By Stephen Young
By Stephen Young
By Stephen Young
By Jim Schutze
By Rachel Watts
By Lauren Drewes Daniels
And so it goes for the very very tall women of the Internet, as they chat among themselves and others, negotiating the high road between paying tribute to their tallness and decrying those who only see them for what they hold themselves out to be: very, very tall. Last weekend a close-knit group of 50 regular chatters from across the country got together for a convention in Arlington and tried to have it both ways: celebrating their altitude as well as their attitude. On Saturday afternoon, nearly a dozen of these giantesses were about to throw a very very tall baby shower for one of their own.
They were chat-room roommates, cyberspace cadets, drawn to each other by the common bond of their highness--and America Online. Five years ago, two women began the VVTW romance site to meet others of their extreme ilk. Here they could pay homage to their lofty she-ness; here they could share the problems of low doorways and high heels; here they could find tall men looking for tall women, tall women looking for tall men, and tall women looking for tall women. And despite the hazards of these kinds of virtual relationships--sorting out the pedophiles, the pornographers, the false screen personas (hey--turns out the guy's only 5-foot-3)--70 or so regular roomies emerged and decided to actually, physically meet each other.
Previous get-togethers had taken place in Oregon, Florida, and Las Vegas, but now it was the metroplex that was under attack from the very very tall, who gathered at the far North Dallas home of Laurel Fisher, a pleasant, all too giggly woman--long face, big grin, over 6-foot-2--who goes by the screen name TreeinTX. The ceiling in her contemporary brick home is 12 feet high, more a matter of convenience than taste, as her husband is 6 feet 9 inches tall.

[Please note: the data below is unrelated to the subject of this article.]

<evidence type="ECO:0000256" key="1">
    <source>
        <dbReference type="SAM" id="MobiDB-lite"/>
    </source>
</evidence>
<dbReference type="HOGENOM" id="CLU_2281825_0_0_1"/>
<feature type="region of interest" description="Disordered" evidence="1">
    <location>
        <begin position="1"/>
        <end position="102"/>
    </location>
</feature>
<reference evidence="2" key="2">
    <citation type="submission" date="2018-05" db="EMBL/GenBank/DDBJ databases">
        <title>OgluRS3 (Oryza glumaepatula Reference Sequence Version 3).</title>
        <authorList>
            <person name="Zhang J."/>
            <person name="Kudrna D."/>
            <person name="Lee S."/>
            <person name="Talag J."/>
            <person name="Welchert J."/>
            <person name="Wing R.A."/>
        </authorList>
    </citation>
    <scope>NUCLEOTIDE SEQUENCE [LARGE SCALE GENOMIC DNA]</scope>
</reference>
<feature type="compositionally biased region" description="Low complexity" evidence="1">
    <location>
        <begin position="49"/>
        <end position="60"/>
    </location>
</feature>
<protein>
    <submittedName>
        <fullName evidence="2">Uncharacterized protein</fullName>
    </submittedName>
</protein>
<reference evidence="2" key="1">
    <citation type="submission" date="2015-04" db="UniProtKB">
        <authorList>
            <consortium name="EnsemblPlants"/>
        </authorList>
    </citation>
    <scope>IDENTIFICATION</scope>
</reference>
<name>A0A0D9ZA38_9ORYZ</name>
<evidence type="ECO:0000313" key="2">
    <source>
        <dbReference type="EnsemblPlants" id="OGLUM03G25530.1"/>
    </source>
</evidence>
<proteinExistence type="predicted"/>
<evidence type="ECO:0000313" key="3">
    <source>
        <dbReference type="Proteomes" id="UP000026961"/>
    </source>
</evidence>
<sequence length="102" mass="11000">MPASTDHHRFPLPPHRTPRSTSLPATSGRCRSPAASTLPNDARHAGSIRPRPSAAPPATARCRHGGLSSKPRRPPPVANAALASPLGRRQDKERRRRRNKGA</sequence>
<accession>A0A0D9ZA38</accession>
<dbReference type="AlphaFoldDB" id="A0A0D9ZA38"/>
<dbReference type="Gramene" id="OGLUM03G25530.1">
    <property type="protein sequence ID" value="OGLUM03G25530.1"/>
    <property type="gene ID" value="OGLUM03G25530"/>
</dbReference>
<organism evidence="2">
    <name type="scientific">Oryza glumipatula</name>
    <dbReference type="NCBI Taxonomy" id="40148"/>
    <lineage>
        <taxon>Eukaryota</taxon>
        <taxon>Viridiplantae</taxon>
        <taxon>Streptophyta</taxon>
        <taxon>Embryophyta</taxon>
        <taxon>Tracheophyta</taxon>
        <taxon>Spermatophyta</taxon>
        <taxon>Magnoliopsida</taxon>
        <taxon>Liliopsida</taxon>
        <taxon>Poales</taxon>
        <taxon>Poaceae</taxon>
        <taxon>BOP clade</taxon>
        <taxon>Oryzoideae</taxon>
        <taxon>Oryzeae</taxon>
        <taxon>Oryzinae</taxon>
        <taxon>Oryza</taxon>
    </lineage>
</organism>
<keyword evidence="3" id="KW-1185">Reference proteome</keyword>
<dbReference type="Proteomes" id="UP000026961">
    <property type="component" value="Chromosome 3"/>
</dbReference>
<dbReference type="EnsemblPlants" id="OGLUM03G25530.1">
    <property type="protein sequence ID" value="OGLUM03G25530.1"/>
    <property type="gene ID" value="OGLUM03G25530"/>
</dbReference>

Although Tree had never met Karen from Illinois, and didn't even know her last name, she had agreed to host her baby shower. Still, they had been chatting each other up for the last two years. "I know it sounds crazy," says Tree with a laugh, partly out of embarrassment. "But just because you haven't met somebody doesn't mean you don't know them."
According to their Web site, the worst question you can ask a gathering of the VVTW is how tall is very very tall? It's the kind of question that makes them feel like objects--albeit very very tall ones. Although there is no height requirement, certainly, Shir6ft5 from Arkansas and TallBabeFL6'2 from Florida would qualify. But once inside Tree's house, I noticed a very very short woman, Marie (Sweetdrm12)--the runt of the litter at 5 feet. Apparently, her husband had gotten her involved in the group. "He's not tall either; he just likes tall women," she says. "But let's not go there."
The baby shower proceeded in the den, both in real time and virtually. Tree's computer was never turned off, and one of the women would, on occasion, go to the keyboard and describe the goings-on to those VVTW on-line roomies who couldn't make the weekend. Karen, at 6 feet, already knew she was going to have a very very tall baby girl, and several of the gifts complemented the overarching theme of her nursery: giraffes.
Although Karen had always been attracted to tall men, she married a man of lesser stature: a lawyer standing only 5 feet 11 inches. Call it the tyranny of the very very tall, but Karen said that she and the others consider any man who is shorter than they are to be just plain short.
I drew my shoulders back, pulling myself up to my full height of almost 6 feet, conscious for the first time that these women found me small.